The first rule of Write Club is: you don't talk about Write Club. Write Club happens after classes on Wednesday afternoons at the state school I teach at in London. At recent meetings, discussion subjects have included the merits of Johnny Cash records, the concept of collective guilt in Camus's The Stranger, and the reasons that religious icons look "spaced out, Miss" in biblical paintings (it's divine fervour, I explained, not drugs).
Some students lie on the floor, some ask questions; all listen, and all are there out of choice. I have been running Write Club for a little over a year now. It's something different every week. Building on the club, we held a special day last Friday where we took pupils out of lessons so they could work with a group of authors, journalists and a comedian. Others, some disconcertingly famous, have pledged their support at future events.
But a more typical session will involve 41 kids voluntarily spending an hour discussing the reason why Shakespeare's comedies aren't funny.
Some people have likened the club to Dead Poets Society, but I have always hated that film, so I much prefer to think of it as being in the spirit of the one I semi-stole the name from: Fight Club.
I should qualify this. In Dead Poets Society, a group of high society boys grapple with the horrible fate of being too damn rich and cared for, and having mean parents who cruelly demand results from an expensive education and expect them to, like, go to college and get a job once school is done rather than appearing in lame interpretations of A Midsummer Night's Dream (bastards!).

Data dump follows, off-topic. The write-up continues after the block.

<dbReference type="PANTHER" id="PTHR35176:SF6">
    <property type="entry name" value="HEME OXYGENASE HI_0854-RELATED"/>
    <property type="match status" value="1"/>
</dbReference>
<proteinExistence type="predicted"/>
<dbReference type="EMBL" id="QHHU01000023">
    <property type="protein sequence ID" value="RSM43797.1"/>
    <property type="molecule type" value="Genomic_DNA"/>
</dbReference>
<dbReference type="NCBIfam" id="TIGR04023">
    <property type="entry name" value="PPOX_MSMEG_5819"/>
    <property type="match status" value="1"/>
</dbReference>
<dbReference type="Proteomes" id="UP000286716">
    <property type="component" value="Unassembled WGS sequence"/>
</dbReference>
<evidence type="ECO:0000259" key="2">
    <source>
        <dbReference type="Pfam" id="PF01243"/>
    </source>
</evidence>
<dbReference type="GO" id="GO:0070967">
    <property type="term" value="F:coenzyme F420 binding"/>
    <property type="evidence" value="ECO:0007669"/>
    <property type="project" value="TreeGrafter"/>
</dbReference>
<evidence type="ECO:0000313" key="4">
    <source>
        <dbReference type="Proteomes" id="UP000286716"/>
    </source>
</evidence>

Robin Williams then lurches into shot and teaches the kids the revolutionary concepts of poetry and they all become cool. One gets laid. One takes up smoking and drinking. And one kills himself. And all because of poetry. Or, less succinctly, the idea that the language and spirit of poets furnishes young readers with the language and spirit to fight the power. Or at least the trust fund.
Fight Club, on the other hand, says little meaningful about poetry and reading, but it does make the far wiser point that if you really want to rebel against the system, you have to own the system.
This was always, in a small way, the point of Write Club. It is a secret - or, now, "secret" - members-only club, dedicated to the proposition that the world is awash with mind-boggling riches waiting to be discovered by those willing to explore. It's about finding things you like and you don't like and being able to say why.
The message of Fight Club - and, I hope, of Write Club - is not that knowledge is revolt, but that knowledge is power. The doom-mongers who suggest that future generations are illiterate oafs might be pleasantly surprised by the massive thirst for intellectual stimulation and challenge evident in the club's meetings.
And that really is rebellious and heartwarming. And possibly even worth standing on a desk for. Though if I ever do, I hope someone shoots me, or at least makes me watch Robin Williams's back catalogue.
Chloe Combi teaches at a comprehensive in London.